Whilst glitter comes with a sense of nostalgia and fun, it is also getting a terrible rep at the moment for how damaging it is for the environment. A large proportion of glitter products are made from plastic bi-products, which can cause huge issues for marine life. When glitter is washed into drains, it adds to the ever-growing problem of microplastics, which are then consumed by marine life such as fish, birds and plankton.

A study carried out last year found that microplastics have even reached the deepest point in the ocean, which is a huge cause for concern. Scientists, environmentalists and fashion lovers are campaigning for the substance to be banned, but why?

Glitter Is a Microplastic

When people typically think of glitter, they imagine dress up and party glitter, but one which people don’t tend to think of is glitter which is used in cosmetics. During scientific research, most glitters were found to contain or derive from PET, which can then break down and release harmful chemicals which disrupt animal and human hormones.

Since this discovery, many brands have since started to take action. As most cosmetic glitter goes directly into our waterways when washed off or removed, the focus was on creating something which would dissolve or which wouldn’t be harmful. Now, many glitters are made from cellulose, which comes from plant cells, and this new glitter now fully dissolves in water over time.

Changing Consumer Behaviour

Demand leads to supply, and a fail-safe way of tackling the glitter problem was to change the way in which consumers thought of and used glitter. Over the past few years, many brands have either stopped using glitter or instead replaced the glitter that they used. Lush very quickly replaced the glitter in their products with a biodegradable substitute and the main supermarkets committed themselves to fully remove any glitter from their products.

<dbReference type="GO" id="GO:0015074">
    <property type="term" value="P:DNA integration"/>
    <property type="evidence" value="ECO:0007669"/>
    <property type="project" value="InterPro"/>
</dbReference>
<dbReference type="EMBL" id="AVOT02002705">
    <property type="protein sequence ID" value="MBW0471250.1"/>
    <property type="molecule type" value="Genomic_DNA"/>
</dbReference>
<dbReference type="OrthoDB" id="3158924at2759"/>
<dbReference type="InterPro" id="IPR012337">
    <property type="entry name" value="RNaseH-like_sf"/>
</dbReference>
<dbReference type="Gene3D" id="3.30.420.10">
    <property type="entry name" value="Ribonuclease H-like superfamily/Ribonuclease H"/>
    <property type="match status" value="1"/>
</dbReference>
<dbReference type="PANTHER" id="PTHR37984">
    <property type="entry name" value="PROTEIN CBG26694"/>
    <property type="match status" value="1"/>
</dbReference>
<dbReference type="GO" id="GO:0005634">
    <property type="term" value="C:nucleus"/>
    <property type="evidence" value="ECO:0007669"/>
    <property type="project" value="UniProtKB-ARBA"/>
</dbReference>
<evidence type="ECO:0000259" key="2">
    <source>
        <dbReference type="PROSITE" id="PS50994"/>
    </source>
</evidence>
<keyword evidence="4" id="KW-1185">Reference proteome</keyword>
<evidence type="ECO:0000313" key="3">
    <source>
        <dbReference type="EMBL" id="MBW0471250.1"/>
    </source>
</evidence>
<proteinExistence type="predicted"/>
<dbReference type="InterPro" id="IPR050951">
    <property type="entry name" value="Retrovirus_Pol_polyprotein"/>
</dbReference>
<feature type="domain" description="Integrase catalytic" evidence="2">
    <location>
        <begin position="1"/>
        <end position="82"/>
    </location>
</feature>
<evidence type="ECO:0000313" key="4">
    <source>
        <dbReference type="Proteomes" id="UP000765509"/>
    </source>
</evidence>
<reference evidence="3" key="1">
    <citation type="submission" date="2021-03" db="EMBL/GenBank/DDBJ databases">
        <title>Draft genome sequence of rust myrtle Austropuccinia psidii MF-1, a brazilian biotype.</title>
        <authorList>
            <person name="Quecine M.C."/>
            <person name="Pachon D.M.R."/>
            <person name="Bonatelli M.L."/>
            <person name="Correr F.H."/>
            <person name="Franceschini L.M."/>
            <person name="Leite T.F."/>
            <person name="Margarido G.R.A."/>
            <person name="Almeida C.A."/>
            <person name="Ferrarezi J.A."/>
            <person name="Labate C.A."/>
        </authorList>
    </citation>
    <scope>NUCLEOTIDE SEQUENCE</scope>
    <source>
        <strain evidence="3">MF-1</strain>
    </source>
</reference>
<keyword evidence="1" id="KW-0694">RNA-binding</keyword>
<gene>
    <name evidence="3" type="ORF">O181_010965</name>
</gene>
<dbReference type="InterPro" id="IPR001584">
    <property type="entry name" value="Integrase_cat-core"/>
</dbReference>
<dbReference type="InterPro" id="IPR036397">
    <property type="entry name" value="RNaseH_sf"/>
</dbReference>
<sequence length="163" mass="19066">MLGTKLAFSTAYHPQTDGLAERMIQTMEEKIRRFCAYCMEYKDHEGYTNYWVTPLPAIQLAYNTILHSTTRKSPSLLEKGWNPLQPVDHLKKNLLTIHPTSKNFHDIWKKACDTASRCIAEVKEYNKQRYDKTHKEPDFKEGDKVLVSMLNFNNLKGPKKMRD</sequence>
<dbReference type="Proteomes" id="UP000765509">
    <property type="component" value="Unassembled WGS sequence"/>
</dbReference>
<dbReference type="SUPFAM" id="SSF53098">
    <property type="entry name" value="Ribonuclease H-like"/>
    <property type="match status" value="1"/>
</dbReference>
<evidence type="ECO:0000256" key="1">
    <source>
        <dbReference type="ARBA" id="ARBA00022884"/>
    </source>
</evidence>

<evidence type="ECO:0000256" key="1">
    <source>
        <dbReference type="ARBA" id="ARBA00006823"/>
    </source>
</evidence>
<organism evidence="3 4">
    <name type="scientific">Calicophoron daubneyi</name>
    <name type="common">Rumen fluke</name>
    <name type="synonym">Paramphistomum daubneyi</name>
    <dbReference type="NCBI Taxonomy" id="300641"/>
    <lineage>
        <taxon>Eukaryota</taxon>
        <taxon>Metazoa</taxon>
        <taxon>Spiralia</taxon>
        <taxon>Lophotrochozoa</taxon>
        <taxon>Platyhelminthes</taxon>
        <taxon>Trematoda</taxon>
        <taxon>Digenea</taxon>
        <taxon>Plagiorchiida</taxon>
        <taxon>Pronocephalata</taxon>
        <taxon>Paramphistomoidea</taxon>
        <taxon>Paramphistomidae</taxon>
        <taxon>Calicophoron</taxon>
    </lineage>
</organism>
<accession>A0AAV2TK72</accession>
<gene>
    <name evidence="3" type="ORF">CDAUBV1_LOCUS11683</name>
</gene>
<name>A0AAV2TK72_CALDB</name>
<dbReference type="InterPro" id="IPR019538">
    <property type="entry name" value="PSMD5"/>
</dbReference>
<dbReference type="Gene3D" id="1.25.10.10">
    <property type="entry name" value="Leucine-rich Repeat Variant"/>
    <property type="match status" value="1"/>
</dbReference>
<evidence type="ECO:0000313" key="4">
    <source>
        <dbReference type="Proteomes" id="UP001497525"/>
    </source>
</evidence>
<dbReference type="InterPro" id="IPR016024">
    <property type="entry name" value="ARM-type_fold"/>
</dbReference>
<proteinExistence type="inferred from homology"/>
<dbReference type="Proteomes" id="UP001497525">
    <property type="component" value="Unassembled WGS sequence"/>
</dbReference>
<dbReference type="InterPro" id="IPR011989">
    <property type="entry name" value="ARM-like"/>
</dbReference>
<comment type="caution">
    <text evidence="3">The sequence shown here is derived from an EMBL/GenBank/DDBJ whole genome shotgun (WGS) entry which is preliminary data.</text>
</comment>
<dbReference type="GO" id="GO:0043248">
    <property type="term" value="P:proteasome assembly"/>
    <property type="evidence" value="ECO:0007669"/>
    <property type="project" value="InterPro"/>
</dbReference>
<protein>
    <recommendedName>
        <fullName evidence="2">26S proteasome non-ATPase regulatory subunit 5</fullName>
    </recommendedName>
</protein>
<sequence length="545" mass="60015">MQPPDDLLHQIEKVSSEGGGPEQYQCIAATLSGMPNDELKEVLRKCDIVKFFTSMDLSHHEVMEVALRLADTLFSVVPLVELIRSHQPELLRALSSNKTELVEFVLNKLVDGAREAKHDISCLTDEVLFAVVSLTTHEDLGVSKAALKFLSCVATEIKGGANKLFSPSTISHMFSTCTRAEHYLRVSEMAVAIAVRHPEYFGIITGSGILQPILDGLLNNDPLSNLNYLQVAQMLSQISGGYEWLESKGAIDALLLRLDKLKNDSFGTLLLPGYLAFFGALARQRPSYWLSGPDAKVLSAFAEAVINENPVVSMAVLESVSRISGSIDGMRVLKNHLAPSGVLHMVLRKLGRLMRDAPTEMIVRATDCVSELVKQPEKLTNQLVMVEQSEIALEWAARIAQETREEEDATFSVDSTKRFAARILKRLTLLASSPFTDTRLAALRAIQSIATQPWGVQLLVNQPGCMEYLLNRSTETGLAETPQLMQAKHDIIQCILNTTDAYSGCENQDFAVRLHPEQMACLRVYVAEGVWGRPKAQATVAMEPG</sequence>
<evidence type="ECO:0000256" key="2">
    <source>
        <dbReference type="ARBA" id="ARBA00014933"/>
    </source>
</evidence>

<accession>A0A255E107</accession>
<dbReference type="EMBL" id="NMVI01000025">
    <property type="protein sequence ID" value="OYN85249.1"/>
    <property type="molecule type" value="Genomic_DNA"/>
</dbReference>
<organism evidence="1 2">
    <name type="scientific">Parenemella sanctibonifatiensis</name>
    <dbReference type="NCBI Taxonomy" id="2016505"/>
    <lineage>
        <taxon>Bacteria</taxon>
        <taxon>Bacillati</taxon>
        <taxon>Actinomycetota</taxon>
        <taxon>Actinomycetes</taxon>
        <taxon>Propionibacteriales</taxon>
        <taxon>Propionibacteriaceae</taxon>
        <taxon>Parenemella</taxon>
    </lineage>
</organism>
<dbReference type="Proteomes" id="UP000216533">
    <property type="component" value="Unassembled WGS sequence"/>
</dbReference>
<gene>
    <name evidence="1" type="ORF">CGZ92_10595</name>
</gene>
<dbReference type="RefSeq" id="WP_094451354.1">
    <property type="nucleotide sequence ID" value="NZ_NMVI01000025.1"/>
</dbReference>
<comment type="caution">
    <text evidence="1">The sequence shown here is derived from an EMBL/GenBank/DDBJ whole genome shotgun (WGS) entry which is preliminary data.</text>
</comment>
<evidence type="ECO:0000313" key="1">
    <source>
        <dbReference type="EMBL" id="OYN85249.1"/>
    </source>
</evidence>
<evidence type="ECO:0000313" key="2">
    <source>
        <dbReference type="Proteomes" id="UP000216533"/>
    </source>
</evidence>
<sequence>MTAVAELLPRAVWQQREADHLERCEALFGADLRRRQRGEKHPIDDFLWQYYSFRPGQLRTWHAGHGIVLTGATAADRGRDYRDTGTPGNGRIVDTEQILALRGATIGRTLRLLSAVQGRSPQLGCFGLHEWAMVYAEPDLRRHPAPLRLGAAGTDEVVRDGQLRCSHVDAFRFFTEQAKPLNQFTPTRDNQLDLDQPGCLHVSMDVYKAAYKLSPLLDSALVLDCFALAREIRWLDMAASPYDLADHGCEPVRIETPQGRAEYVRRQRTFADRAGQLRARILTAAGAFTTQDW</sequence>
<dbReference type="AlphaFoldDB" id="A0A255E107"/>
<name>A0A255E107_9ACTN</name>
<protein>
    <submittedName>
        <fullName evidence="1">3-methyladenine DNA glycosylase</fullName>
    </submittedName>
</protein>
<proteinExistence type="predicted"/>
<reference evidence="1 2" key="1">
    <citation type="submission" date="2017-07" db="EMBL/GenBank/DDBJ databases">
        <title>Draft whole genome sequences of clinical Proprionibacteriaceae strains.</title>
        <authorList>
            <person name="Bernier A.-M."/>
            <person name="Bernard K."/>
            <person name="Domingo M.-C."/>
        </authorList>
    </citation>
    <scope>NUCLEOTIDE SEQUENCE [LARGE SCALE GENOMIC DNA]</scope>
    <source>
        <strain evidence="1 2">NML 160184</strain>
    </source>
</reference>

But what about events and festivals? Concerts and festivals, in particular, have long been reliant on their glitter use, with many attendees wearing facial glitter or buying props and souvenirs adorned in it. Last year, 61 music festivals in the UK said that they would now ban festival goers from wearing glitter, due to the damage it does the land the festival is held on. Luckily, with biodegradable glitter now so readily available, attendees don’t need to change their makeup ideas too much!

Long Term Effects

There have been recent petitions in the UK for glitter to be banned altogether following a study which found that a third of fish that had been caught in the North sea contained particles of micro-plastics. We don’t really know what long-term effects or damage glitter will have on our planet, children and animals and this is highly disturbing.

Banning microplastics in the UK would be a step in the right direction and would work at sending a message to other countries who are also sharing the same concerns. We now need to do everything we can to stop plastics from polluting the environment and decrease our use. Every piece of plastic ever created is still around now and decomposing, leaking harmful chemicals into our planet, so we need to do this as soon as possible.

Author's Bio: 

Zack is a freelance writer with a particular focus on sustainability and eco-friendly living. Whether you’re looking for a new meditation method or some facts on plastic pollution! In preparation for a festival, he is currently loving trying out different sustainable festival glitter ideas.